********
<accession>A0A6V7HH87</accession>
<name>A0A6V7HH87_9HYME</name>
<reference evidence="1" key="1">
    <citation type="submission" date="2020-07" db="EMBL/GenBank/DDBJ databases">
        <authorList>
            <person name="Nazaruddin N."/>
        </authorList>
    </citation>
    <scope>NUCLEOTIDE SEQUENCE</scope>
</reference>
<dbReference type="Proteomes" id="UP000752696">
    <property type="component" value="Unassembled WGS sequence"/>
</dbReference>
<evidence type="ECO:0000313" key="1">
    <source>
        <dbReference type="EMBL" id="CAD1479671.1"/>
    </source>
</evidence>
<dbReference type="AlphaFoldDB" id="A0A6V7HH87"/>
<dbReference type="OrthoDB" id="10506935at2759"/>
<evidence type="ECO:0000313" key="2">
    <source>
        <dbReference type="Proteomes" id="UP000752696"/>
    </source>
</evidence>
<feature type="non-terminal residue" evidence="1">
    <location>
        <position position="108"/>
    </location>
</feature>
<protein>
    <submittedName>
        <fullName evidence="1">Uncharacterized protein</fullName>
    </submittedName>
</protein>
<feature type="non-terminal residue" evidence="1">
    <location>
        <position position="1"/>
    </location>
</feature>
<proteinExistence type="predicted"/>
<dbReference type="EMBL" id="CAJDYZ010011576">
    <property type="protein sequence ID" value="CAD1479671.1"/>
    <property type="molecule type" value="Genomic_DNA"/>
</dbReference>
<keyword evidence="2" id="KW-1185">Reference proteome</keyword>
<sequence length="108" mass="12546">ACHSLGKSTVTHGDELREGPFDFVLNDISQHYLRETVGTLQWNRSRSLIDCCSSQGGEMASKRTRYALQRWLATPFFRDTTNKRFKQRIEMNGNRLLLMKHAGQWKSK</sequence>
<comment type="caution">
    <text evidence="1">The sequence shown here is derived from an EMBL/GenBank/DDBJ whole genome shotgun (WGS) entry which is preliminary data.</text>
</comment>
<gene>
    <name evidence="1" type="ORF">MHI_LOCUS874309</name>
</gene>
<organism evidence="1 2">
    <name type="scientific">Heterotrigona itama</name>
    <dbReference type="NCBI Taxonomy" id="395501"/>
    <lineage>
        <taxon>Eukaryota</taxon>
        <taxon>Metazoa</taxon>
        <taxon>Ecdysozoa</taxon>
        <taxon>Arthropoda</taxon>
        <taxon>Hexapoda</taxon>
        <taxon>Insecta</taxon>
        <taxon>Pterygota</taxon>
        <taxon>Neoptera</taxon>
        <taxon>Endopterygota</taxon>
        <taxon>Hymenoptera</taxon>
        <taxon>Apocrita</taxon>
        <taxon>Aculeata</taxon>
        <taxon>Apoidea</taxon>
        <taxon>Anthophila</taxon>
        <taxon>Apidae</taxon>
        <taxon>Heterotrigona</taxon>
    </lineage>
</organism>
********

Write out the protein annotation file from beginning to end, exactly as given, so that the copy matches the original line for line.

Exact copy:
<accession>A0A6V7HH87</accession>
<name>A0A6V7HH87_9HYME</name>
<reference evidence="1" key="1">
    <citation type="submission" date="2020-07" db="EMBL/GenBank/DDBJ databases">
        <authorList>
            <person name="Nazaruddin N."/>
        </authorList>
    </citation>
    <scope>NUCLEOTIDE SEQUENCE</scope>
</reference>
<dbReference type="Proteomes" id="UP000752696">
    <property type="component" value="Unassembled WGS sequence"/>
</dbReference>
<evidence type="ECO:0000313" key="1">
    <source>
        <dbReference type="EMBL" id="CAD1479671.1"/>
    </source>
</evidence>
<dbReference type="AlphaFoldDB" id="A0A6V7HH87"/>
<dbReference type="OrthoDB" id="10506935at2759"/>
<evidence type="ECO:0000313" key="2">
    <source>
        <dbReference type="Proteomes" id="UP000752696"/>
    </source>
</evidence>
<feature type="non-terminal residue" evidence="1">
    <location>
        <position position="108"/>
    </location>
</feature>
<protein>
    <submittedName>
        <fullName evidence="1">Uncharacterized protein</fullName>
    </submittedName>
</protein>
<feature type="non-terminal residue" evidence="1">
    <location>
        <position position="1"/>
    </location>
</feature>
<proteinExistence type="predicted"/>
<dbReference type="EMBL" id="CAJDYZ010011576">
    <property type="protein sequence ID" value="CAD1479671.1"/>
    <property type="molecule type" value="Genomic_DNA"/>
</dbReference>
<keyword evidence="2" id="KW-1185">Reference proteome</keyword>
<sequence length="108" mass="12546">ACHSLGKSTVTHGDELREGPFDFVLNDISQHYLRETVGTLQWNRSRSLIDCCSSQGGEMASKRTRYALQRWLATPFFRDTTNKRFKQRIEMNGNRLLLMKHAGQWKSK</sequence>
<comment type="caution">
    <text evidence="1">The sequence shown here is derived from an EMBL/GenBank/DDBJ whole genome shotgun (WGS) entry which is preliminary data.</text>
</comment>
<gene>
    <name evidence="1" type="ORF">MHI_LOCUS874309</name>
</gene>
<organism evidence="1 2">
    <name type="scientific">Heterotrigona itama</name>
    <dbReference type="NCBI Taxonomy" id="395501"/>
    <lineage>
        <taxon>Eukaryota</taxon>
        <taxon>Metazoa</taxon>
        <taxon>Ecdysozoa</taxon>
        <taxon>Arthropoda</taxon>
        <taxon>Hexapoda</taxon>
        <taxon>Insecta</taxon>
        <taxon>Pterygota</taxon>
        <taxon>Neoptera</taxon>
        <taxon>Endopterygota</taxon>
        <taxon>Hymenoptera</taxon>
        <taxon>Apocrita</taxon>
        <taxon>Aculeata</taxon>
        <taxon>Apoidea</taxon>
        <taxon>Anthophila</taxon>
        <taxon>Apidae</taxon>
        <taxon>Heterotrigona</taxon>
    </lineage>
</organism>